The Columbia University Marching Band, which dated to 1904, had developed a wide reputation over the years for its irreverent, quirky performances at Lions football and basketball games.
It had served as the irrepressible court jester to the university’s staid administration, and, at times, had offended students and the wider campus community with its jokes.
The band had an antagonistic relationship with the administration, which banned it from football games last year and tried to stamp out its mischievous tradition of bursting into a campus library each semester to entertain stressed-out students on the eve of finals.
But the latest news from the band was more startling. Its board announced on Monday that after 116 years of performing it was disbanding, citing “a history riddled with offensive behavior.”
The behavior did not pertain to its ongoing lampooning of university policies and officials but more serious self-levied charges — posted in a statement on the band’s Facebook page — that the band had long been rife with “sexual misconduct, assault, theft, racism and injury to individuals and the Columbia community as a whole.”
The decision highlights the intense atmosphere on college campuses across the country as students scrutinize behavior and incidents that might have attracted less attention in the past. But it also touched off a backlash from alumni of the marching band, who disputed claims that it engaged in actions that were offensive to people of color or women.
In a statement, Columbia University officials said, “We respect efforts of the band’s student leadership to address in a serious manner recent reports of offensive and unacceptable conduct entirely at odds with the values of our university.”
The band’s statement did not provide any details of specific episodes. Instead, it described a virtual meeting held on Saturday among more than 20 band members “to discuss numerous anonymous postings and allegations of” misconduct.
After that discussion, the band decided “unanimously and enthusiastically” to dissolve itself, the statement said.
“The Columbia University Marching Band apologizes for insult and injury victims have experienced as a result of actions perpetrated in its name,’’ the band’s statement said.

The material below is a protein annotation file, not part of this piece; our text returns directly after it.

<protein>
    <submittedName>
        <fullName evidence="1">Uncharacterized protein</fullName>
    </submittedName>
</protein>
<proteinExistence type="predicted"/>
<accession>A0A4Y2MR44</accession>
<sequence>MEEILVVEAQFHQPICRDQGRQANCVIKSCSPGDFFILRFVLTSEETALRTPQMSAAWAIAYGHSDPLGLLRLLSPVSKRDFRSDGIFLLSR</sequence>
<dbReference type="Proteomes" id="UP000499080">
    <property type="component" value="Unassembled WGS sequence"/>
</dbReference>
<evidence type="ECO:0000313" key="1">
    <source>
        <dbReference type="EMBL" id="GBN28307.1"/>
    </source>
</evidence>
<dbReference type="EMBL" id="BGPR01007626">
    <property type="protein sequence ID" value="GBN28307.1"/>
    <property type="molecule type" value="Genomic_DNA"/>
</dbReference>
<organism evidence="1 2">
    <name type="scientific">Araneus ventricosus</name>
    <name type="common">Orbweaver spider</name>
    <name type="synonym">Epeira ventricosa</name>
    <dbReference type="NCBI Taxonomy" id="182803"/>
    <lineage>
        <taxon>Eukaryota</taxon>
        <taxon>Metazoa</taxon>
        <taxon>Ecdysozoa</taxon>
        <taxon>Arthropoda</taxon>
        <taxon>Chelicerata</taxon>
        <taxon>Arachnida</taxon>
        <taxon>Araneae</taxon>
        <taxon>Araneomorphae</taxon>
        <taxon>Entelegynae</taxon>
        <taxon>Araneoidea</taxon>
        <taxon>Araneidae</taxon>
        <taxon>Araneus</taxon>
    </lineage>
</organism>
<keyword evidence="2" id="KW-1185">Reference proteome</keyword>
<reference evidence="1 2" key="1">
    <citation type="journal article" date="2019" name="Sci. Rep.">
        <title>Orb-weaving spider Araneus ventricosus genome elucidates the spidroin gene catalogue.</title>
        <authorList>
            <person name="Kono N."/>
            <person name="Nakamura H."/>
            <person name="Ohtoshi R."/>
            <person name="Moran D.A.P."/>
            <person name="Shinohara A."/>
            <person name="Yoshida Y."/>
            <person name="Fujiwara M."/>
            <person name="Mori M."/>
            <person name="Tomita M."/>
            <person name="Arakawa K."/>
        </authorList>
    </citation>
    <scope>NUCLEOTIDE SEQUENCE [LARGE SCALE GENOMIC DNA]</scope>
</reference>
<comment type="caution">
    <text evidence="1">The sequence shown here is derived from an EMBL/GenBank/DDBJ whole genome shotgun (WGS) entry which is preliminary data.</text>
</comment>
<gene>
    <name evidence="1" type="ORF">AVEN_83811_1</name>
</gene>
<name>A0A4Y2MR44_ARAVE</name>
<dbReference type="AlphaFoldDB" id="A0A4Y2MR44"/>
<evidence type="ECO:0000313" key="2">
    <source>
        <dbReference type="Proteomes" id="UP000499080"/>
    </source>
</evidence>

Its announcement, first reported by the Columbia Daily Spectator, came after numerous postings on a Facebook page called Columbia Confessions, which included a range of complaints and accusations, including band members using a Native American war cry at a game, personal accounts from former band members of lewd behavior, binge drinking and sexual harassment at band gatherings and parties and sex involving band members who were too drunk to give their consent.
On Tuesday, more than half a dozen current and recent band members either refused to comment or did not respond to messages.
But the Columbia University Band Alumni Association, made up of former band members, said in a statement that they “categorically reject the characterization of the band’s history made by the members who voted to dissolve the group.”
The association’s president, Samantha Rowan, said the band had “never been a racist or sexist organization, nor has it promoted racism, nor has it fostered sexual harassment, misogyny or cultural oppression.”
The band was “that rare place at Columbia with no barriers to entry — not school affiliation; not race, gender or sexual orientation; not money,” she wrote.
The band, which billed itself as “The Cleverest Band in the World,” claimed to be the nation’s first college “scramble” or non-marching band, and appeared on numerous television talk shows and in feature films.
The complaints, couched as a long overdue institutional confession, seemed to portray a group engaged in indefensible behavior rather than a nerdy ragtag marching band that gleefully retooled Katy Perry songs for its eclectic instrumentation, and taunted opposing teams that they did not know who Plato was.
The band’s board said the band had “maintained a club structure founded on the basis of racism, cultural oppression, misogyny and sexual harassment.”
In its decision to disband, it cited “the injury it has caused to our members and the broader Columbia community.”
The band said that while it has “some tolerance for off-pitch music and corny jokes, we have a zero-tolerance policy for sexual assault” and “do not tolerate any racist, sexist, transphobic or otherwise harmful behavior.”
In a follow-up statement on Monday, the band’s board said that it hoped its dissolution would provide “time to heal from the decades of harm caused by this organization” and to “create a space that allows for the formation of a new spirit group that will provide a safe and inclusive outlet for students to play music at Columbia.”